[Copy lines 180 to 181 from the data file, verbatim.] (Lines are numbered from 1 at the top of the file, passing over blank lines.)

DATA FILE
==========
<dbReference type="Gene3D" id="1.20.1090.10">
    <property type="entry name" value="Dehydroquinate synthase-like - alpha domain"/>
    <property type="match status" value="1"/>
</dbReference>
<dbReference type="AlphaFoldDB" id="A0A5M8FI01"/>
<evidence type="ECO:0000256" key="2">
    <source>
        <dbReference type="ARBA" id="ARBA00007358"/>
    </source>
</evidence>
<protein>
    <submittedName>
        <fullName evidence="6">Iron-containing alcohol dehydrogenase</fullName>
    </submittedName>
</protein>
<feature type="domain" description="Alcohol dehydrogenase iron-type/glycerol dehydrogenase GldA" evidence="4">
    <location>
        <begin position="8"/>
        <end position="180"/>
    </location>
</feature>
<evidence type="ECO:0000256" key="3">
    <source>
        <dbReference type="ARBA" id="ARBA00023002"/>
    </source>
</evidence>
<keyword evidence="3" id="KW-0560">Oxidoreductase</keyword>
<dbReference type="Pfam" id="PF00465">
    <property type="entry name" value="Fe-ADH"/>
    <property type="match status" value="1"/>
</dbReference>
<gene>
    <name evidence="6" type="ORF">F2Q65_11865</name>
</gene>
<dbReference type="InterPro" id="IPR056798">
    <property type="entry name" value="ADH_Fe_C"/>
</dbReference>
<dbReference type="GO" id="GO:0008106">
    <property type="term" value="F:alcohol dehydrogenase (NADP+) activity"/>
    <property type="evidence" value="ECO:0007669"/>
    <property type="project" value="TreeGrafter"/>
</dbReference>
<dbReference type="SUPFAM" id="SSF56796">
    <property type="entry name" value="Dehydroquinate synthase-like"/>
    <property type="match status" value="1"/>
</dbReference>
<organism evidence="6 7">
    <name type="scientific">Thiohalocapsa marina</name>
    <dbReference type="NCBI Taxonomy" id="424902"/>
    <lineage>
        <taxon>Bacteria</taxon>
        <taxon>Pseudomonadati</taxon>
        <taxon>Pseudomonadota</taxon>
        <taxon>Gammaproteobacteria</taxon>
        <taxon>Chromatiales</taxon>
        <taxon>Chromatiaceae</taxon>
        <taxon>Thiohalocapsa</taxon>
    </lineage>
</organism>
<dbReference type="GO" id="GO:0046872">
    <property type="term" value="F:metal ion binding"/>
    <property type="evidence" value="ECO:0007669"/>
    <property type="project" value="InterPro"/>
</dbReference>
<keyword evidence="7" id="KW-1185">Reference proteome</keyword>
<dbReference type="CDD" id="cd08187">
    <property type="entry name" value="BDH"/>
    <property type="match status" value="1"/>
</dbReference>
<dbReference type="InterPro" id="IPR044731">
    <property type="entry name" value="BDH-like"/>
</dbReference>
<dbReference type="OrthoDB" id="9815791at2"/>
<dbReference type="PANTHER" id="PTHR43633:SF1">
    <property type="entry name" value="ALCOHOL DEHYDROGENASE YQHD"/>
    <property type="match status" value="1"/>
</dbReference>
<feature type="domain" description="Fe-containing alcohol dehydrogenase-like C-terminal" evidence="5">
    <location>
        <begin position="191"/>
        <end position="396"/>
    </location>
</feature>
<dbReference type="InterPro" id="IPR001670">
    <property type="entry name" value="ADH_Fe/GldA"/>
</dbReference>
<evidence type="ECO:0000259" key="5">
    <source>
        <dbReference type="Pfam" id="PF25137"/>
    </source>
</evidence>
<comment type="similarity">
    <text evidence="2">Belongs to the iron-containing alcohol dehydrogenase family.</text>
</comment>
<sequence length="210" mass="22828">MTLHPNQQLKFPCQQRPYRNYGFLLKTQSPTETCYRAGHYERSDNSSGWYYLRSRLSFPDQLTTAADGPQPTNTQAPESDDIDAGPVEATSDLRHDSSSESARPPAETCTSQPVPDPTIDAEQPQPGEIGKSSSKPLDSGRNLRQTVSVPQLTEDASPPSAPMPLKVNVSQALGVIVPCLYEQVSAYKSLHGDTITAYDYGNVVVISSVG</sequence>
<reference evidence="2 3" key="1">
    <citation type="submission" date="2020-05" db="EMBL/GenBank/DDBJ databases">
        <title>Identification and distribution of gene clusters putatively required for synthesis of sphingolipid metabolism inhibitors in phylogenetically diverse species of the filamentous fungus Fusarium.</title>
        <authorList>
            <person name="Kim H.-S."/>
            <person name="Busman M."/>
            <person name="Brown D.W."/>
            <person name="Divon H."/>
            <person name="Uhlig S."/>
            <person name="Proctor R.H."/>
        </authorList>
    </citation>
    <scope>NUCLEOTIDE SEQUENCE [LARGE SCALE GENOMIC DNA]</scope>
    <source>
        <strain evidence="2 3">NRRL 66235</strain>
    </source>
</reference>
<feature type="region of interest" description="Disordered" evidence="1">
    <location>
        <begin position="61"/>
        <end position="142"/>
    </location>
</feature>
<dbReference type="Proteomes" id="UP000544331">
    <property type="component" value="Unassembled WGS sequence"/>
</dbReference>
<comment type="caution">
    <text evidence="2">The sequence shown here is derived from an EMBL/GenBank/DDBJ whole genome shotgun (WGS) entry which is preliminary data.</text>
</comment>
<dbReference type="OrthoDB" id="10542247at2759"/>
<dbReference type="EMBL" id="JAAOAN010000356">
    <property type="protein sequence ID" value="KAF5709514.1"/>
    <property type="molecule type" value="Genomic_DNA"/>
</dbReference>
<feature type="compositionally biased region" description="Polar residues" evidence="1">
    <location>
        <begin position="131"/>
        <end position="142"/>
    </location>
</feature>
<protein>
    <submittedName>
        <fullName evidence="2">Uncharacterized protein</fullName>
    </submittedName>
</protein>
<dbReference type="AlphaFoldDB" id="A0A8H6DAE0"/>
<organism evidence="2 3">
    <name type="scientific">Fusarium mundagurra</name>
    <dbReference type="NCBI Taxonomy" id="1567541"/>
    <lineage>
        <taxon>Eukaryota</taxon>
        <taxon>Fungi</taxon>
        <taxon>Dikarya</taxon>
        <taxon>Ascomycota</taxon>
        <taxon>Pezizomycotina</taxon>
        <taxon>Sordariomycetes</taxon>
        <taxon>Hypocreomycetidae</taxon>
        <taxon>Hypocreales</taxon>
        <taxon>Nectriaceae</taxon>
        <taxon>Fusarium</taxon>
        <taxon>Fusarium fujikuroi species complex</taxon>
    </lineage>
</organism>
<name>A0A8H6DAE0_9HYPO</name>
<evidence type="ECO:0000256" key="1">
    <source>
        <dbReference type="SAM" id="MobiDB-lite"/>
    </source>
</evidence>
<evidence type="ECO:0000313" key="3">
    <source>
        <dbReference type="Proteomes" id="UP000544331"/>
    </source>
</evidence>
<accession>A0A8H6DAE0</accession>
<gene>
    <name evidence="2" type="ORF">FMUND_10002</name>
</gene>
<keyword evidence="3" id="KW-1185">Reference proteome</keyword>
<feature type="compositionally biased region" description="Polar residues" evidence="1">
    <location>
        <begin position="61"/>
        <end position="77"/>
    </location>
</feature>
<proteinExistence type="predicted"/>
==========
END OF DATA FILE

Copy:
</feature>
<proteinExistence type="predicted"/>